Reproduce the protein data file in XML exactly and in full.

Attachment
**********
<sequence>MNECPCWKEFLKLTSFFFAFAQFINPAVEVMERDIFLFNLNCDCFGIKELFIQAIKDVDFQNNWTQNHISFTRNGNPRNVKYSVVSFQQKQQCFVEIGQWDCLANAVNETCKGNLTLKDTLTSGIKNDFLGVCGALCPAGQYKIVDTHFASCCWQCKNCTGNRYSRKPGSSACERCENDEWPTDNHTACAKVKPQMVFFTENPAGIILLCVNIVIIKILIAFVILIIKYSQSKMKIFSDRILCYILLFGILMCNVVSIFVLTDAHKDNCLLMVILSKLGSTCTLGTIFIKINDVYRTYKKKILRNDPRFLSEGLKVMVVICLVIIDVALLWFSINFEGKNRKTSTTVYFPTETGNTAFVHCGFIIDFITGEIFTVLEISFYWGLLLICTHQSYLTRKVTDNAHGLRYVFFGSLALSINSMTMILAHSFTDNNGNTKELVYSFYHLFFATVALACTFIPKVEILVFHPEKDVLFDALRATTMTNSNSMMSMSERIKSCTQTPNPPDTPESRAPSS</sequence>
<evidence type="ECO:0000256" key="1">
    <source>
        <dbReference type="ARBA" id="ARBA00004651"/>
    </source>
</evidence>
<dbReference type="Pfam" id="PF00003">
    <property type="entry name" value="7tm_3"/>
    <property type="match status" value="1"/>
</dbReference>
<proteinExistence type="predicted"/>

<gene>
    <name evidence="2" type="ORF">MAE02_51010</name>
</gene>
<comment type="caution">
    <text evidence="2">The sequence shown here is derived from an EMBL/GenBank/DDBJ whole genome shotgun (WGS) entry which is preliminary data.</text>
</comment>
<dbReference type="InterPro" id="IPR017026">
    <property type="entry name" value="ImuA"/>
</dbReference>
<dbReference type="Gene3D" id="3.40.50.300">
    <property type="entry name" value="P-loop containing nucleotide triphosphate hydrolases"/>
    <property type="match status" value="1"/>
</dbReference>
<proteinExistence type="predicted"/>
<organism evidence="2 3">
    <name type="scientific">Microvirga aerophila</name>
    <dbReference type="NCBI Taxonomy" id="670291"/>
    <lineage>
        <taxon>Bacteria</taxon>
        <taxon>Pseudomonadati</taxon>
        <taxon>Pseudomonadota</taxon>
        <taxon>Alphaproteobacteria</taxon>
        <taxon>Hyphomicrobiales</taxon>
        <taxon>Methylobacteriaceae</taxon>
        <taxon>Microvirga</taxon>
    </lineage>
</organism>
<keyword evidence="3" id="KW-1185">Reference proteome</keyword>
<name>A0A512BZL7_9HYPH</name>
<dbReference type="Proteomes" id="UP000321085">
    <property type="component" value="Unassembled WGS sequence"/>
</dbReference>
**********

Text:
<sequence>MNECPCWKEFLKLTSFFFAFAQFINPAVEVMERDIFLFNLNCDCFGIKELFIQAIKDVDFQNNWTQNHISFTRNGNPRNVKYSVVSFQQKQQCFVEIGQWDCLANAVNETCKGNLTLKDTLTSGIKNDFLGVCGALCPAGQYKIVDTHFASCCWQCKNCTGNRYSRKPGSSACERCENDEWPTDNHTACAKVKPQMVFFTENPAGIILLCVNIVIIKILIAFVILIIKYSQSKMKIFSDRILCYILLFGILMCNVVSIFVLTDAHKDNCLLMVILSKLGSTCTLGTIFIKINDVYRTYKKKILRNDPRFLSEGLKVMVVICLVIIDVALLWFSINFEGKNRKTSTTVYFPTETGNTAFVHCGFIIDFITGEIFTVLEISFYWGLLLICTHQSYLTRKVTDNAHGLRYVFFGSLALSINSMTMILAHSFTDNNGNTKELVYSFYHLFFATVALACTFIPKVEILVFHPEKDVLFDALRATTMTNSNSMMSMSERIKSCTQTPNPPDTPESRAPSS</sequence>
<evidence type="ECO:0000256" key="1">
    <source>
        <dbReference type="ARBA" id="ARBA00004651"/>
    </source>
</evidence>
<dbReference type="Pfam" id="PF00003">
    <property type="entry name" value="7tm_3"/>
    <property type="match status" value="1"/>
</dbReference>
<proteinExistence type="predicted"/>

<gene>
    <name evidence="2" type="ORF">MAE02_51010</name>
</gene>
<comment type="caution">
    <text evidence="2">The sequence shown here is derived from an EMBL/GenBank/DDBJ whole genome shotgun (WGS) entry which is preliminary data.</text>
</comment>
<dbReference type="InterPro" id="IPR017026">
    <property type="entry name" value="ImuA"/>
</dbReference>
<dbReference type="Gene3D" id="3.40.50.300">
    <property type="entry name" value="P-loop containing nucleotide triphosphate hydrolases"/>
    <property type="match status" value="1"/>
</dbReference>
<proteinExistence type="predicted"/>
<organism evidence="2 3">
    <name type="scientific">Microvirga aerophila</name>
    <dbReference type="NCBI Taxonomy" id="670291"/>
    <lineage>
        <taxon>Bacteria</taxon>
        <taxon>Pseudomonadati</taxon>
        <taxon>Pseudomonadota</taxon>
        <taxon>Alphaproteobacteria</taxon>
        <taxon>Hyphomicrobiales</taxon>
        <taxon>Methylobacteriaceae</taxon>
        <taxon>Microvirga</taxon>
    </lineage>
</organism>
<keyword evidence="3" id="KW-1185">Reference proteome</keyword>
<name>A0A512BZL7_9HYPH</name>
<dbReference type="Proteomes" id="UP000321085">
    <property type="component" value="Unassembled WGS sequence"/>
</dbReference>